Gaming revenue is the lifeblood of community groups across BC. So why are gaming establishments last on the priority list to re-open?
Chances are, you’ve benefited from a community program funded from gambling revenue. Although children and youth enrolled in amateur minor sports likely aren’t aware, their activities are dependent on these gambling funds. So are many musical theatres, daycares, food banks, animal or environmental protection organizations, poverty, disability and mental health services, school parent advisory councils, aboriginal, ethnic, and seniors groups.
About 5,000 organizations across the province receive proceeds from gambling. The entire 111-page list of recipients is found at the BC government website in the Fiscal Year 2019/20 Year-End Grant Report by Community.
Last year, charities and non-profits received a total of $140 million from the net $1.4 billion (after expenses and prize payouts) in gambling revenue. Local governments hosting gambling facilities also receive 10%, reducing their dependency on property taxes.
That $140 million is actually less than the $156 million charities received in 2009, when government slashed their gaming funding. A later December 2016 audit found the number of grants has largely continued to decline over the years. Amounts paid out have stagnated, despite the relentless rise in community groups’ operating costs, insurance, rents, payroll taxes, and other inflationary pressures.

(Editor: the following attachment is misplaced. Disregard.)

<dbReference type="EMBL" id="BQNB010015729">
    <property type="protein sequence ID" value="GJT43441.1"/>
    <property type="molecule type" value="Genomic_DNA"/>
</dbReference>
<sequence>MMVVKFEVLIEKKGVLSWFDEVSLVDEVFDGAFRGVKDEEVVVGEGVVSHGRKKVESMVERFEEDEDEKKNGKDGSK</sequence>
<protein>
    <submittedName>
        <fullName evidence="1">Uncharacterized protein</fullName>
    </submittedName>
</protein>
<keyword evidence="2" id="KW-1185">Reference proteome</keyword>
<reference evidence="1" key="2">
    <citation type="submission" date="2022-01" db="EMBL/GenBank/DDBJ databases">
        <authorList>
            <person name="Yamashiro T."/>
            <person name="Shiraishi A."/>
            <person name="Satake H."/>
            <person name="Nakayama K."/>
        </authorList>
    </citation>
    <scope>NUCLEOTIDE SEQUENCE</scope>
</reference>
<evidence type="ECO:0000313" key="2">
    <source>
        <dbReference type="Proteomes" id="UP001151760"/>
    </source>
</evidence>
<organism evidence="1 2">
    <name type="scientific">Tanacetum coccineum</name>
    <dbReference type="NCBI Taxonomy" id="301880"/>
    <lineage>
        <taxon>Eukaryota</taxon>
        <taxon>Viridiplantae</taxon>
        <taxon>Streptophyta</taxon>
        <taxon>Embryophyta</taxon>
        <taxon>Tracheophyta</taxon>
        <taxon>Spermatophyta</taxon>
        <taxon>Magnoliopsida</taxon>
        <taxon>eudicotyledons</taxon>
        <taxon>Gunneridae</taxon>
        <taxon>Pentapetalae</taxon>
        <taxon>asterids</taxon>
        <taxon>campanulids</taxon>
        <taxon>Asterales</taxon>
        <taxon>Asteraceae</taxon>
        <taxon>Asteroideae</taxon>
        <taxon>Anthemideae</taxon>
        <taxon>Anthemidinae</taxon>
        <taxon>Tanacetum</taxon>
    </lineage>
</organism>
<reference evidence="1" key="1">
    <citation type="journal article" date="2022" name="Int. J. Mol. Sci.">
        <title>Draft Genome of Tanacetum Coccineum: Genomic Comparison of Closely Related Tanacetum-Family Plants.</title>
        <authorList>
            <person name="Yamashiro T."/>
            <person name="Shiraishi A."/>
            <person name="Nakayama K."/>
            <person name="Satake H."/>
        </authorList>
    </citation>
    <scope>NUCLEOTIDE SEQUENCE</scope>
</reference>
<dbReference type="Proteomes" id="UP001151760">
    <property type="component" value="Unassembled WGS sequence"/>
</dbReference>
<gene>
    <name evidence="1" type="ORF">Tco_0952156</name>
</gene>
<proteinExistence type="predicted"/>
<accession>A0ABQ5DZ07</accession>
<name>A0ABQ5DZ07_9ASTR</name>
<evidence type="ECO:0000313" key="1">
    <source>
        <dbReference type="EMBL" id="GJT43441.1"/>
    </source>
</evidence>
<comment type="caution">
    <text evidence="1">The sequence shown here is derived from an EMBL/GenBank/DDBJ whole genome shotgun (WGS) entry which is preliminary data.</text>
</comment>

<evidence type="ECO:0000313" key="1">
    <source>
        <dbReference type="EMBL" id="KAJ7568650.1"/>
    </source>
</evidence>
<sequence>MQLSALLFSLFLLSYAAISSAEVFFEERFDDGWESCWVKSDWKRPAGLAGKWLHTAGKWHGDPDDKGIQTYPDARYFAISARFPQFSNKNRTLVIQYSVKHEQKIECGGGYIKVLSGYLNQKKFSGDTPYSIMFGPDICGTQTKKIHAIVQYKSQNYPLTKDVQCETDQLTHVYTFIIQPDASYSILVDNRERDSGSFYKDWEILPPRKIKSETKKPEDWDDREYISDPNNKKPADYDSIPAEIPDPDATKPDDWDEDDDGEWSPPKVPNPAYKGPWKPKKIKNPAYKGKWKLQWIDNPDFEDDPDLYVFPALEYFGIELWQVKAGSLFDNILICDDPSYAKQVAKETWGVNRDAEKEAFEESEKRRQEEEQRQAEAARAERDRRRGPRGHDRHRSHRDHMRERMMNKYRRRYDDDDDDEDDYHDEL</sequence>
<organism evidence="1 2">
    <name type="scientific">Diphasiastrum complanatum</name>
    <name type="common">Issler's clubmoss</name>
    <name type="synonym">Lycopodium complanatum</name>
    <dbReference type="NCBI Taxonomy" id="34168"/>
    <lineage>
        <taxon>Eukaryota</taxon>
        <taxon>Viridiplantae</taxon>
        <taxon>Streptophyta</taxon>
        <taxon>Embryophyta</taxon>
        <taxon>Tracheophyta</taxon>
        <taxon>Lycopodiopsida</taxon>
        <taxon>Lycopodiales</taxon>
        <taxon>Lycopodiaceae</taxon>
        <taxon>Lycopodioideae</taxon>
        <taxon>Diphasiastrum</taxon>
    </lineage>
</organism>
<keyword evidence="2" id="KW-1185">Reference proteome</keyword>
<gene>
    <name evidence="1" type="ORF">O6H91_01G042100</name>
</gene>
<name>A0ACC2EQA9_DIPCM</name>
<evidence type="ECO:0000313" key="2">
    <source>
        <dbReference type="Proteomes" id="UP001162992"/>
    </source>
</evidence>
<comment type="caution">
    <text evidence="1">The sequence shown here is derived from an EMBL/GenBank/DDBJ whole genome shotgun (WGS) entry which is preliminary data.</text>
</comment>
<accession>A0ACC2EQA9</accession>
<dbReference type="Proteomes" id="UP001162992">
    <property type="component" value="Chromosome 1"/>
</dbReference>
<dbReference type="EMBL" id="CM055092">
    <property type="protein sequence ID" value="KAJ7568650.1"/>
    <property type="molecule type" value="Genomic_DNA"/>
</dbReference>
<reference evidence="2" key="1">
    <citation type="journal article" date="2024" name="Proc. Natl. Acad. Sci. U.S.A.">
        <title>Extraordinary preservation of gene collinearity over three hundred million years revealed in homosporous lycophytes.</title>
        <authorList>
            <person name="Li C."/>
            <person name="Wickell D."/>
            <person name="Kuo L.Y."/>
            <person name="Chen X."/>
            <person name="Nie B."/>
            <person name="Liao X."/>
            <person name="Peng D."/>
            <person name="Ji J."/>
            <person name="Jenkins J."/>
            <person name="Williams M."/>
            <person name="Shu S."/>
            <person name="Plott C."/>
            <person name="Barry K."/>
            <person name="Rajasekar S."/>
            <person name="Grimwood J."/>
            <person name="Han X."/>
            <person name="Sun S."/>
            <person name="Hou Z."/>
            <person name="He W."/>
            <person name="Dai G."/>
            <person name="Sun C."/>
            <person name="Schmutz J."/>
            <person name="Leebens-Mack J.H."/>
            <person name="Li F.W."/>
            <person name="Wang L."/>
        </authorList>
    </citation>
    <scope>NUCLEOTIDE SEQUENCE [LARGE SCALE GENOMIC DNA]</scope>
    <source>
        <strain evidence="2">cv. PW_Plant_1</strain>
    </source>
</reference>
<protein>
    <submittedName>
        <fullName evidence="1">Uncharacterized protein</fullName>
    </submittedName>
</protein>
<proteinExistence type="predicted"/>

Not that long ago, charities and non-profits operated gaming establishments in BC. The charitable benefactor was used to gain community approval on contentious gaming expansion proposals. “When you play, good things happen” was the mantra used to help justify a new casino or bingo hall.
The group representing charities and non-profits, BC Association for Charitable Gaming, (BCACG) later handed over that control to the provincial government, on the promise they’d receive a net one-third of gaming revenues. That Memorandum of Agreement (MoA) was signed in 1999 with the then-NDP government’s minister of employment and investment, Mike Farnworth.
The MoA was recently cited in a 2017 BC Chamber of Commerce resolution calling for restoration of three-year gaming grants, rather than the current annual application, so community organizations could offer more long-term program certainty. Three-year guaranteed grants disappeared years ago – as did the net 33% commitment.
The community groups’ share remains about 10%, while the majority of gaming funds flow to the province’s general revenues. In February 2019, the government entered a new agreement to share 7% of total net gaming proceeds with BC First Nations, representing approximately $3 billion to be allocated over the next 25 years. The then-President of BC Association for Charitable Gaming, (BCACG) Susan Marsden said in a 2013 Globe and Mail article: “Without legislation that sets out community groups’ share of the gambling pot, charities and non-profits remain vulnerable to economic hardship or political whim.”
As Marsden noted, those programs are vital. But how will the province replace that revenue for community groups, First Nations, and governments when gaming facilities aren’t yet permitted to re-open from COVID?